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What's the Diagnosis?

May 2021

Visual Diagnosis           


Author: Kristin Streiler, MD

Angela Myers, MD

Column Editor: Joe Julian, MD, MPHTM, FAAP | Hospitalist, Internal Medicine - Pediatrics | Assistant Professor, Internal Medicine and Pediatrics, UMKC School of Medicine


During a 6-month well-child check for a healthy baby girl, her mother produces the bottle of expressed breast milk pictured below. Her mother reports she received the first dose of the Pfizer/BioNTech COVID-19 vaccine two days ago. She expressed the milk pictured below yesterday and stored it in her refrigerator overnight. This morning, she noticed the milk appears blue and is worried it has been affected by her recent vaccination. She asks your advice about whether to feed her baby the milk and whether she can proceed with the second dose of the vaccine in a few weeks.

Which of the following is the most appropriate response?

A. The milk is contaminated by the vaccine. It should be discarded rather than fed to the baby. If she wishes to continue breastfeeding, she should refrain from receiving the COVID-19 vaccine.

B. The blue appearance of the milk is normal for human milk and unrelated to the vaccine. It may be fed to the baby as usual. Numerous medical and public health societies have advised that lactating people can receive a COVID-19 vaccine.

C. The blue appearance of the milk is abnormal. It should be discarded rather than fed to the baby. If she chooses to proceed with the second dose of the vaccine, then she should “pump and dump” for 24 hours following vaccination.

D. The blue appearance of the milk is normal for human milk. It may be fed to the baby as usual. Lactating mothers must wait for full FDA approval of the vaccine before receiving it.

Answer: B. Mature breast milk is typically bluish-white and may separate during storage in a refrigerator. There is a wide range of normal for color of breast milk, and changes in color may be related to the mother’s diet and/or the presence of blood, most commonly due to nipple trauma.1

Even though the clinical trials for COVID-19 vaccines currently authorized under an EUA in the United States did not include people who are breastfeeding, there is no biologically plausible mechanism for how these vaccines would pose a risk to lactating people or their children. Thus, the Centers for Disease Control (CDC),2 American Academy of Pediatrics (AAP),3 American College of Obstetricians and Gynecologists (ACOG),4 Academy of Breastfeeding Medicine (ABM),5 and World Health Organization (WHO)6 recommend lactating people who meet criteria for vaccination be offered a COVID-19 vaccination because “theoretical concerns regarding the safety of vaccinating lactating individuals do not outweigh the potential benefit of receiving the vaccine.”5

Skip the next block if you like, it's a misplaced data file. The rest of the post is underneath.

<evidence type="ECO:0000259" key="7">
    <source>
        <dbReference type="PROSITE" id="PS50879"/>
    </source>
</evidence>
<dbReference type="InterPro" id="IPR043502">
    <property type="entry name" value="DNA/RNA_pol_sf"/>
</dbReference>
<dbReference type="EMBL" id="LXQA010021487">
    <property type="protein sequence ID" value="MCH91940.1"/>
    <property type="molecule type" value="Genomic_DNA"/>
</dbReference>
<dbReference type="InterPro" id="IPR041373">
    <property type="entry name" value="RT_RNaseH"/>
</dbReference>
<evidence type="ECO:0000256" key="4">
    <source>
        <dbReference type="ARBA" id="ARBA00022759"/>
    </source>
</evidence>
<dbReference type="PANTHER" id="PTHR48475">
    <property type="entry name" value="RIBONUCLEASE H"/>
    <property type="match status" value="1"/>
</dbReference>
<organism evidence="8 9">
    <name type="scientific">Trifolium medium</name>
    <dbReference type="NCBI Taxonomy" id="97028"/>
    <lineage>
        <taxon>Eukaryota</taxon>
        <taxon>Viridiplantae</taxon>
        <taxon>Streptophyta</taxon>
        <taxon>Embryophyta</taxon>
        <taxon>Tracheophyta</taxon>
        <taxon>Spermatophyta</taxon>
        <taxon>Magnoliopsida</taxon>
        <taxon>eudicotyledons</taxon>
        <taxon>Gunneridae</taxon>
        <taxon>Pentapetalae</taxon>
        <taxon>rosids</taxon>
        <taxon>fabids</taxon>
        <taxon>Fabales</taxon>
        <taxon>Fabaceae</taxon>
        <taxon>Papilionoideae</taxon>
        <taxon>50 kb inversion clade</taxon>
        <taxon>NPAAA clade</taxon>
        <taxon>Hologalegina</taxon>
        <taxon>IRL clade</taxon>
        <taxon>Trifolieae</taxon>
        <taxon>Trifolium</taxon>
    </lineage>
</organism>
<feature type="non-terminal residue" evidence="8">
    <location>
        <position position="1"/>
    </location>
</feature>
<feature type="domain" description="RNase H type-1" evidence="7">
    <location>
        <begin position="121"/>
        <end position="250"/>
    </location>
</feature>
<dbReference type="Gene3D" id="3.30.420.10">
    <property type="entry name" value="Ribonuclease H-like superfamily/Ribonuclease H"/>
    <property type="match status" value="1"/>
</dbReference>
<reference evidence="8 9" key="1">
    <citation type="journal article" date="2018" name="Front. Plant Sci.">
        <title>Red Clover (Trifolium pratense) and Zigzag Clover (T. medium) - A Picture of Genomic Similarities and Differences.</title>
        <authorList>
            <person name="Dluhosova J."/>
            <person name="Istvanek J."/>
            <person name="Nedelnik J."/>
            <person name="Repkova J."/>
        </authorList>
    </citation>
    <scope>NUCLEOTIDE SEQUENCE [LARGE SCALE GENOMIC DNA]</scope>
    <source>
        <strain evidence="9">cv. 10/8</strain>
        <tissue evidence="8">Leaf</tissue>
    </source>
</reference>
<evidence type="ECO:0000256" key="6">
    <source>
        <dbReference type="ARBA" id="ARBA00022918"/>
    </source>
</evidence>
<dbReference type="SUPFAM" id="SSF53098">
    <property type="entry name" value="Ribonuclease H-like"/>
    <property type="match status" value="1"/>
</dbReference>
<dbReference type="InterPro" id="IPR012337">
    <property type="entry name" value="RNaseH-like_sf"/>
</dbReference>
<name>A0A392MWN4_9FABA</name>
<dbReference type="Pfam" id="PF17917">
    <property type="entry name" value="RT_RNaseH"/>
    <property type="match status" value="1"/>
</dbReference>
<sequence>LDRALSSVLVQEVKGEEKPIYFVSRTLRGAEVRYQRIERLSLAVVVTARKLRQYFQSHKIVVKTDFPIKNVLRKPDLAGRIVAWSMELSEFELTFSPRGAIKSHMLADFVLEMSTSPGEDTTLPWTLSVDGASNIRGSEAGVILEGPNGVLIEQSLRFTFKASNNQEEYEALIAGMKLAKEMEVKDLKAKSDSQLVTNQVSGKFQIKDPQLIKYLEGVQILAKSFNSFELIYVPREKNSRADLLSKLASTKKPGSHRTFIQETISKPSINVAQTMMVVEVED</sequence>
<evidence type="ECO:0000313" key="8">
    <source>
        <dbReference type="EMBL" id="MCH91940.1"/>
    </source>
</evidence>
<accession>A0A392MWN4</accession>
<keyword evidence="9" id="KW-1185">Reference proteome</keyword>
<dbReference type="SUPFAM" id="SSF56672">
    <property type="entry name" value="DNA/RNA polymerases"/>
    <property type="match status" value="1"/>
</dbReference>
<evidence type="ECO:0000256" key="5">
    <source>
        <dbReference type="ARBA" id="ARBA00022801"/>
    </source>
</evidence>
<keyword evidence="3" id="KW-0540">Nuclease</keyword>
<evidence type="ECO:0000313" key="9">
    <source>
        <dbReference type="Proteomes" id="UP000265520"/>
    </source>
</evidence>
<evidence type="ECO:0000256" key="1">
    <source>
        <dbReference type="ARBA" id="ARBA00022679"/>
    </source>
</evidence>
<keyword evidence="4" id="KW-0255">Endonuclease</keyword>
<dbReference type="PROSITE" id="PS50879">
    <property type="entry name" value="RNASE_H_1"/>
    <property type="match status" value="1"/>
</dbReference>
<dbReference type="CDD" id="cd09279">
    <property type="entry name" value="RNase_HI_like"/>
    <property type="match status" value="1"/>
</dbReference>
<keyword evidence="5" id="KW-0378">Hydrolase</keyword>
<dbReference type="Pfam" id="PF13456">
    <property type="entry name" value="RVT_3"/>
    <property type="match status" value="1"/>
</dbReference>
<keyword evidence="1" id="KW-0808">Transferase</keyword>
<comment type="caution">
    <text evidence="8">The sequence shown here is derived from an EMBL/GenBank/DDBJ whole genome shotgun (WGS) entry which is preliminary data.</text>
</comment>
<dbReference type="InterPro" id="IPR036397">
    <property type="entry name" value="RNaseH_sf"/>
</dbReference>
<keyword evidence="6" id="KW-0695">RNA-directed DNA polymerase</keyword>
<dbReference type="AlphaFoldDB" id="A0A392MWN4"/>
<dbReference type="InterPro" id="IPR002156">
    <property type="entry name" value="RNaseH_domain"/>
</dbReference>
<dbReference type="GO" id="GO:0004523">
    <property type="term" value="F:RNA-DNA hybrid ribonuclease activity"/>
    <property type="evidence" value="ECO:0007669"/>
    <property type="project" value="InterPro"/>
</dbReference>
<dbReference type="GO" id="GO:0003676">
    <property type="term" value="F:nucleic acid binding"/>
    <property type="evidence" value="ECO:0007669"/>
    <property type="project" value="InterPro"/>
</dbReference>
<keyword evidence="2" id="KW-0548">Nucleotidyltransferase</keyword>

Furthermore, two recent studies7,8 have demonstrated robust vaccine response in lactating people. Both studies confirmed the presence of vaccine-generated antibodies to SARS-CoV-2 in breast milk, which may confer an immune benefit to breastfeeding infants and children. Vaccine-generated antibody titers were higher than those induced by SARS-CoV-2 infection.7

According to the ABM, there is no biologically plausible mechanism for a COVID-19 vaccine to contaminate breast milk. Additionally, disruption of breastfeeding may harm the dyad. There is no reason to pause breastfeeding or “pump and dump” milk for any period of time following vaccination.5



  1. Australian breastfeeding association. Unusual appearances of breast milk. 2017.
  2. CDC. Information about COVID-19 vaccines for people who are pregnant or breastfeeding. Updated 28 April 2021.
  3. AAP. American Academy of Pediatrics Guidance: The COVID-19 vaccine is safe, effective and should be given to all who are eligible. 2 February 2021.
  4. ACOG. Practice advisory: Vaccinating pregnant and lactating patients against COVID-19. Updated 28 April 2021.
  5. ABM. Statement: Considerations for COVID-19 vaccination in lactation. 14 December 2020.
  6. WHO. Pfizer BioNTech COVID-19 vaccine: what you need to know. 20 April 2021.
  7. Gray et al. COVID-19 vaccine response in pregnant and lactating women: a cohort study. American Journal of Obstetrics and Gynecology (2021), doi: https://
  8. Perl et al. SARS-CoV-2-specific antibodies in breast milk after COVID-19 vaccination of breastfeeding women. JAMA. Published online April 12, 2021. doi: 10.1001/jama.2021.5782.